Remember the ABs’ streak, not their 18th victory

10:57 AM GMT

The All Blacks should demand a formal apology from rugby’s administrators after one of the most unbelievable rulings in the game’s history means their record-breaking 18th straight win will forever be tainted.

And the Wallabies? Well it might be wise to give coach Michael Cheika a wide berth for the next little while given his reaction to a ridiculous and completely unfathomable Television Match Official intervention which robbed Australia of a try and a chance to play the spoilers on their trans-Tasman rivals.

Shaun Veldsman’s decision to direct Nigel Owens to review Henry Speight’s try in the 44th minute of New Zealand’s 37-10 victory in Bledisloe Cup III was nothing short of laughable, and the two men must be called to account after they first discussed Dane Haylett-Petty’s jostle with Julian Savea, and then agreed to overturn the try.

Bernard Foley should have been lining up a conversion – and he virtually was before Owens ordered him to halt – but the Wallabies were instead forced to backtrack as the All Blacks earned a reprieve and the momentum soon followed in the same direction.

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Whether the Wallabies would have been able to maintain what had been easily their best rugby of the season for a long enough period to deny the All Blacks is debatable, but there is no doubting how deflated they must have felt following the officials’ shocking decision.

Like many of the All Blacks’ wins this season, Saturday night’s triumph was achieved through a determined defence and an innate ability to strike when the opportunity presented.

Three first-half tries in Auckland were achieved despite just 33 percent possession and 27 percent territory, yet the finishing skills of Israel Dagg and Anton Lienert-Brown, and half-back nous of TJ Perenara, ensured they went into the break up 15-7.

And while the Speight no-try was a clear winner for shocker of the match, an out-of-sorts Beauden Barrett was a standout second given the fly-half’s three missed conversions must have kept the spark in the Wallabies’ change-room at halftime. Barrett was way off and he was replaced early in the second half.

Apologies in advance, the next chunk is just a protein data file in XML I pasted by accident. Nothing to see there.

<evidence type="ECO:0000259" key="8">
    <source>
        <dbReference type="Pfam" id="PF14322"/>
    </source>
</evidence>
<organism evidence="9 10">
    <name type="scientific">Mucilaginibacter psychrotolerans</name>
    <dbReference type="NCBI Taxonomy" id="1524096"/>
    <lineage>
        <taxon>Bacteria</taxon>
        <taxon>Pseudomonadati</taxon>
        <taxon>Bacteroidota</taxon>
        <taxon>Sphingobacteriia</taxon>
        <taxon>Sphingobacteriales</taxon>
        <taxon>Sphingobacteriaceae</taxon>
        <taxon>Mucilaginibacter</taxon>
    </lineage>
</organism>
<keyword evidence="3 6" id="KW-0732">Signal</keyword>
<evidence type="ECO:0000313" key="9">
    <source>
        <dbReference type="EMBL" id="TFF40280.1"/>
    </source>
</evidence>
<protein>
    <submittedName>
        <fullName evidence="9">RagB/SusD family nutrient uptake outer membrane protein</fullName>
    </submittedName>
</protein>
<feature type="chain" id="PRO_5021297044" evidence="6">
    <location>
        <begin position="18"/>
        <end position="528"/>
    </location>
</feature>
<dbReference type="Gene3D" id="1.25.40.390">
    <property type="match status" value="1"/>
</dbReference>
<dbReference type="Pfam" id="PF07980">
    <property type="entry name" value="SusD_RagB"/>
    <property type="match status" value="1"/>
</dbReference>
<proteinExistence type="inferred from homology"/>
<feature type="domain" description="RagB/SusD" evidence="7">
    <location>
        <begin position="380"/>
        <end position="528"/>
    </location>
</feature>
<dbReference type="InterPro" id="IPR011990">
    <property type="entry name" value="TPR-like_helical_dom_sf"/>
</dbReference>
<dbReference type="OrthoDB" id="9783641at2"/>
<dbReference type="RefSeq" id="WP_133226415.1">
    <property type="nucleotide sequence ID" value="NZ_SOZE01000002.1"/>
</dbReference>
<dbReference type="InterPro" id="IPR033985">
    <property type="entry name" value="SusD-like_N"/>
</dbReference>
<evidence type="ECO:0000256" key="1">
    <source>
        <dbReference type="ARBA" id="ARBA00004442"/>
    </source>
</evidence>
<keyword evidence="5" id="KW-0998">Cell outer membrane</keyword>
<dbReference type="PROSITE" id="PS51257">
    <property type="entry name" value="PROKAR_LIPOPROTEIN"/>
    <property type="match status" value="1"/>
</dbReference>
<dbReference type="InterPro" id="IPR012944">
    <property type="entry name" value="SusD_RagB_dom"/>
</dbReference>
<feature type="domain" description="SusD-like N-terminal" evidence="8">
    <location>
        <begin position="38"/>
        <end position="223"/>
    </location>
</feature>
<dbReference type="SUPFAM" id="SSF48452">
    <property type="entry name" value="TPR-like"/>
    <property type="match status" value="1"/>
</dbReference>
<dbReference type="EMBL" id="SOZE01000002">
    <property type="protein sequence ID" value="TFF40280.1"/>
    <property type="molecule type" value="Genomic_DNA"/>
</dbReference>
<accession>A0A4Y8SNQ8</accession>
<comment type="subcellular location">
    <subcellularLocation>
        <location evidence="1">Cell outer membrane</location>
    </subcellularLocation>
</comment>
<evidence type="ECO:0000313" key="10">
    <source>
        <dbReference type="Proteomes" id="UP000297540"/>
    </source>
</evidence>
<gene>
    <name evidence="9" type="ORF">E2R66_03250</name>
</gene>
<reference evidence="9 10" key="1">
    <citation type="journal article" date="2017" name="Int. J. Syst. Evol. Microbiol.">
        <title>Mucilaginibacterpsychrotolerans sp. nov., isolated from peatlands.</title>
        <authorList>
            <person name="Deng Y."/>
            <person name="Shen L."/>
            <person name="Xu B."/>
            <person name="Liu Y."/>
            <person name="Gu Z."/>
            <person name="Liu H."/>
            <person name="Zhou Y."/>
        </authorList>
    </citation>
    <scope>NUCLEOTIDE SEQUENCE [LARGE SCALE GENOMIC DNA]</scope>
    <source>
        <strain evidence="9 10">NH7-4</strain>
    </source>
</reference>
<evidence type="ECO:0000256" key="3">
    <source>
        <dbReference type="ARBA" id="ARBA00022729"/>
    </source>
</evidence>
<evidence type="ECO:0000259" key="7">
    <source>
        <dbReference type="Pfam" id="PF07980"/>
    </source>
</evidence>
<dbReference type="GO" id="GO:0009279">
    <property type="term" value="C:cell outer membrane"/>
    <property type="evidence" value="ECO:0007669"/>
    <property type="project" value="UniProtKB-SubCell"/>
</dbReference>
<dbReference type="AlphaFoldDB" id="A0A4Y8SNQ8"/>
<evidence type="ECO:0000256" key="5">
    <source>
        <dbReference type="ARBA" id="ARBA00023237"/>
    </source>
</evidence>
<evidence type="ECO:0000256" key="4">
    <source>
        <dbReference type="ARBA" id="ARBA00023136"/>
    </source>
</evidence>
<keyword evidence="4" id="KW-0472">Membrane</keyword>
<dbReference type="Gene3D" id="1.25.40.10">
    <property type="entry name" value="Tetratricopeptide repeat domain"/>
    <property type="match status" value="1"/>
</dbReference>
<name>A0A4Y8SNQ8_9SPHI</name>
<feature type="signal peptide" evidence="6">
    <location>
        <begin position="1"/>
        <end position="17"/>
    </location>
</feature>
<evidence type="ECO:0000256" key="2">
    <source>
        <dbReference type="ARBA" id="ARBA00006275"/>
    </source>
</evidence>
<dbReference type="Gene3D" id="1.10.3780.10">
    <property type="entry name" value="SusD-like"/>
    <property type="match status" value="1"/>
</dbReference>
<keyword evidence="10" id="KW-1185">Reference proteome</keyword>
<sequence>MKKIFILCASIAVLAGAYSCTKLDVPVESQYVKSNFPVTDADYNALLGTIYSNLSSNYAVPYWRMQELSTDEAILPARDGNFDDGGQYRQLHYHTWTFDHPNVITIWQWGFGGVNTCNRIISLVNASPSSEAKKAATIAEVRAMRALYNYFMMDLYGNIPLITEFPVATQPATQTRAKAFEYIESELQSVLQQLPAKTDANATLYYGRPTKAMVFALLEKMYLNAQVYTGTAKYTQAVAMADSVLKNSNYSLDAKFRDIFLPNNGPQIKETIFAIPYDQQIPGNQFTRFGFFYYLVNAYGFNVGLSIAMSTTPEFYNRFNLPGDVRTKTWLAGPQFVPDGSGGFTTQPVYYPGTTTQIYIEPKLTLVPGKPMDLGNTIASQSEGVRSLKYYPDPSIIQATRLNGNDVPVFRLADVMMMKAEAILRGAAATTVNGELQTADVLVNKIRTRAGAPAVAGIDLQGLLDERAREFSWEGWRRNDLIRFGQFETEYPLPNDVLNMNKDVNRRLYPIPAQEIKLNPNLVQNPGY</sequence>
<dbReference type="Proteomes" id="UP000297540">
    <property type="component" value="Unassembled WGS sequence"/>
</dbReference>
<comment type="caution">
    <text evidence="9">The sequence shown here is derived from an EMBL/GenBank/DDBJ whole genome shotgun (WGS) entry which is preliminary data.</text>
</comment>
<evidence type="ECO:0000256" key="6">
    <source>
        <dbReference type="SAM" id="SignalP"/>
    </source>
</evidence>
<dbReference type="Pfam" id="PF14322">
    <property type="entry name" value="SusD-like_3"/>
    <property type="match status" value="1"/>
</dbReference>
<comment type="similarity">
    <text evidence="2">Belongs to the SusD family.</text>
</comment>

Michael Cheika was rightfully fuming following the no-try ruling. Fiona Goodall/Getty Images

That Australia had played much of the rugby before the break, but had just Rory Arnold’s try to show for it, was a stark reminder of what little space or ball the All Blacks need to hurt teams where it matters most – on the scoreboard.

It’s just that on this occasion the Wallabies should have inflicted a similar sting on their hosts four minutes after the resumption, but they were denied by the aforementioned men in white.

While the Wallabies will curse that call all the way back to Sydney on Sunday, and probably right through to next year’s Bledisloe series, what they, and the rest of us, must simply sit back and applaud is the fashion in which the All Blacks finished the match.

This record-setting run has produced some of the most scintillating play the sport has ever seen and reminded everyone that when rugby is played with such speed, power, skill and guile, there is no other game like it.

Ten minutes after the controversial no-try ruling, the All Blacks were on their way to the record they have craved for so long as Julian Savea scooped up a loose ball and powered on under the posts. But it was the work of Ben Smith, who at full tilt dropped the ball onto his less-preferred left foot, for which this was an example of All Black brilliance.

When Savea thundered down the left wing 15 minutes later, again from turnover ball, it was all his own doing as he slipped two covering Wallabies defenders with raw strength and power to grab a double.

Codie Taylor (L) and Joe Moody celebrate with the Bledisloe Cup. Phil Walter/Getty Images

He was only a few minutes later denied a hat trick – but the winger still had the presence of mind to pop the ball to Dane Coles who has been as much a pivotal part of this history-making sports story as anyone.

Rugby fans of all nations will be wise to remember the contributions of the retired Richie McCaw and the now-Parisian Dan Carter, as well as fellow All Blacks greats Ma’a Nonu, Conrad Smith, Tony Woodcock and Keven Mealamu, for they too helped forge this new world mark.

And then there is the coach, Steve Hansen, who knew the day would come when McCaw, Carter et al would leave the scene, and therefore set in motion the process to make the transformation well before that date arrived.

What we have seen from this great team since the turn of the decade has been nothing short of extraordinary; two World Cup wins, a Bledisloe run which will extend to a 15th year, three Rugby Championship titles and victories all over the globe, all the while doing it in a style that doesn’t just make fans want to return, but demands it.

That we remember the All Blacks’ winning streak in its entirety and not their 18th victory in isolation is perhaps the best avenue for history.

Just don’t expect Henry Speight and the Wallabies to buy into that policy.

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